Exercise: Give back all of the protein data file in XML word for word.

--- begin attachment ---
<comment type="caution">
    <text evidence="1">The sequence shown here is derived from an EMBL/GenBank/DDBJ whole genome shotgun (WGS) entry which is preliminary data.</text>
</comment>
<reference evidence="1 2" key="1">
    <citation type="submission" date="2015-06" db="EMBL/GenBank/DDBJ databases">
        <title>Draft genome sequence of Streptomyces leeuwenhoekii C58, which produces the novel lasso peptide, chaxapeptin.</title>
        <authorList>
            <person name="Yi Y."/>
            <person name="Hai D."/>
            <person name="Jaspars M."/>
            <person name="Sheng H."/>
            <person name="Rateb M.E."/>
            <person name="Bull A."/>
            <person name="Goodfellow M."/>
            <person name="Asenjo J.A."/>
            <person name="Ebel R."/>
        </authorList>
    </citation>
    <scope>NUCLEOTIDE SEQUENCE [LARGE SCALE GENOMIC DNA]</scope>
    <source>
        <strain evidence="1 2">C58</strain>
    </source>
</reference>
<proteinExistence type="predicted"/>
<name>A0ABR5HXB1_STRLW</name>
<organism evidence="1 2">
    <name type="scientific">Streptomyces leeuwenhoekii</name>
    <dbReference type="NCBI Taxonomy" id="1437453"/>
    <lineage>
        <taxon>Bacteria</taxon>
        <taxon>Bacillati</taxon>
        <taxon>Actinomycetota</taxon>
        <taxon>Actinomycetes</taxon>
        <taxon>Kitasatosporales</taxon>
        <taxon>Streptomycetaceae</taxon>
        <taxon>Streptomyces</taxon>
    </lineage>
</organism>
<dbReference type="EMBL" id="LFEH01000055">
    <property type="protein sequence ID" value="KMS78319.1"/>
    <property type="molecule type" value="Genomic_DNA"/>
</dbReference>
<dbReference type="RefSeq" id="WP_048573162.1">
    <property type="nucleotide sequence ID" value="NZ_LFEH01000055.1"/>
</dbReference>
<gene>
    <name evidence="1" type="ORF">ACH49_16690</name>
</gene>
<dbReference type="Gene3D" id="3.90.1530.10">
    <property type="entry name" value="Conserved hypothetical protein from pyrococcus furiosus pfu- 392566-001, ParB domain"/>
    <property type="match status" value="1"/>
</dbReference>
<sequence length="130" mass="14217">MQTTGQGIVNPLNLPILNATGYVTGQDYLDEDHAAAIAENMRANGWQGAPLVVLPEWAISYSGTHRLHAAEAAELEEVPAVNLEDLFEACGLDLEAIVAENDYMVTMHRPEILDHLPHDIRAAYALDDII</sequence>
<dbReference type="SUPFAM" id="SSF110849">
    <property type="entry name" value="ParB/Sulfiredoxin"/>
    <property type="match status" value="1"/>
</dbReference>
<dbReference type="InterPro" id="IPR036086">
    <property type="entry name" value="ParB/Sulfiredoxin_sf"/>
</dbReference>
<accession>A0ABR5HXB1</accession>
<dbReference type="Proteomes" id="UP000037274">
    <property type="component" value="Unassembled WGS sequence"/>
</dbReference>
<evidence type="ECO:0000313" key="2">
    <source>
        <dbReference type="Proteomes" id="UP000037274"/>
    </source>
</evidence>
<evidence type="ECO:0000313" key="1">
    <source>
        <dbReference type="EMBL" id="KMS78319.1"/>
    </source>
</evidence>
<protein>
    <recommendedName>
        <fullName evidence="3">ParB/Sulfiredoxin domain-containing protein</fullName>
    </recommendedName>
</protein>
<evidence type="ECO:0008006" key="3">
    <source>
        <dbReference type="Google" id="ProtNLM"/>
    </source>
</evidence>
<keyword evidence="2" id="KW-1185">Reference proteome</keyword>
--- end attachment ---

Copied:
<comment type="caution">
    <text evidence="1">The sequence shown here is derived from an EMBL/GenBank/DDBJ whole genome shotgun (WGS) entry which is preliminary data.</text>
</comment>
<reference evidence="1 2" key="1">
    <citation type="submission" date="2015-06" db="EMBL/GenBank/DDBJ databases">
        <title>Draft genome sequence of Streptomyces leeuwenhoekii C58, which produces the novel lasso peptide, chaxapeptin.</title>
        <authorList>
            <person name="Yi Y."/>
            <person name="Hai D."/>
            <person name="Jaspars M."/>
            <person name="Sheng H."/>
            <person name="Rateb M.E."/>
            <person name="Bull A."/>
            <person name="Goodfellow M."/>
            <person name="Asenjo J.A."/>
            <person name="Ebel R."/>
        </authorList>
    </citation>
    <scope>NUCLEOTIDE SEQUENCE [LARGE SCALE GENOMIC DNA]</scope>
    <source>
        <strain evidence="1 2">C58</strain>
    </source>
</reference>
<proteinExistence type="predicted"/>
<name>A0ABR5HXB1_STRLW</name>
<organism evidence="1 2">
    <name type="scientific">Streptomyces leeuwenhoekii</name>
    <dbReference type="NCBI Taxonomy" id="1437453"/>
    <lineage>
        <taxon>Bacteria</taxon>
        <taxon>Bacillati</taxon>
        <taxon>Actinomycetota</taxon>
        <taxon>Actinomycetes</taxon>
        <taxon>Kitasatosporales</taxon>
        <taxon>Streptomycetaceae</taxon>
        <taxon>Streptomyces</taxon>
    </lineage>
</organism>
<dbReference type="EMBL" id="LFEH01000055">
    <property type="protein sequence ID" value="KMS78319.1"/>
    <property type="molecule type" value="Genomic_DNA"/>
</dbReference>
<dbReference type="RefSeq" id="WP_048573162.1">
    <property type="nucleotide sequence ID" value="NZ_LFEH01000055.1"/>
</dbReference>
<gene>
    <name evidence="1" type="ORF">ACH49_16690</name>
</gene>
<dbReference type="Gene3D" id="3.90.1530.10">
    <property type="entry name" value="Conserved hypothetical protein from pyrococcus furiosus pfu- 392566-001, ParB domain"/>
    <property type="match status" value="1"/>
</dbReference>
<sequence length="130" mass="14217">MQTTGQGIVNPLNLPILNATGYVTGQDYLDEDHAAAIAENMRANGWQGAPLVVLPEWAISYSGTHRLHAAEAAELEEVPAVNLEDLFEACGLDLEAIVAENDYMVTMHRPEILDHLPHDIRAAYALDDII</sequence>
<dbReference type="SUPFAM" id="SSF110849">
    <property type="entry name" value="ParB/Sulfiredoxin"/>
    <property type="match status" value="1"/>
</dbReference>
<dbReference type="InterPro" id="IPR036086">
    <property type="entry name" value="ParB/Sulfiredoxin_sf"/>
</dbReference>
<accession>A0ABR5HXB1</accession>
<dbReference type="Proteomes" id="UP000037274">
    <property type="component" value="Unassembled WGS sequence"/>
</dbReference>
<evidence type="ECO:0000313" key="2">
    <source>
        <dbReference type="Proteomes" id="UP000037274"/>
    </source>
</evidence>
<evidence type="ECO:0000313" key="1">
    <source>
        <dbReference type="EMBL" id="KMS78319.1"/>
    </source>
</evidence>
<protein>
    <recommendedName>
        <fullName evidence="3">ParB/Sulfiredoxin domain-containing protein</fullName>
    </recommendedName>
</protein>
<evidence type="ECO:0008006" key="3">
    <source>
        <dbReference type="Google" id="ProtNLM"/>
    </source>
</evidence>
<keyword evidence="2" id="KW-1185">Reference proteome</keyword>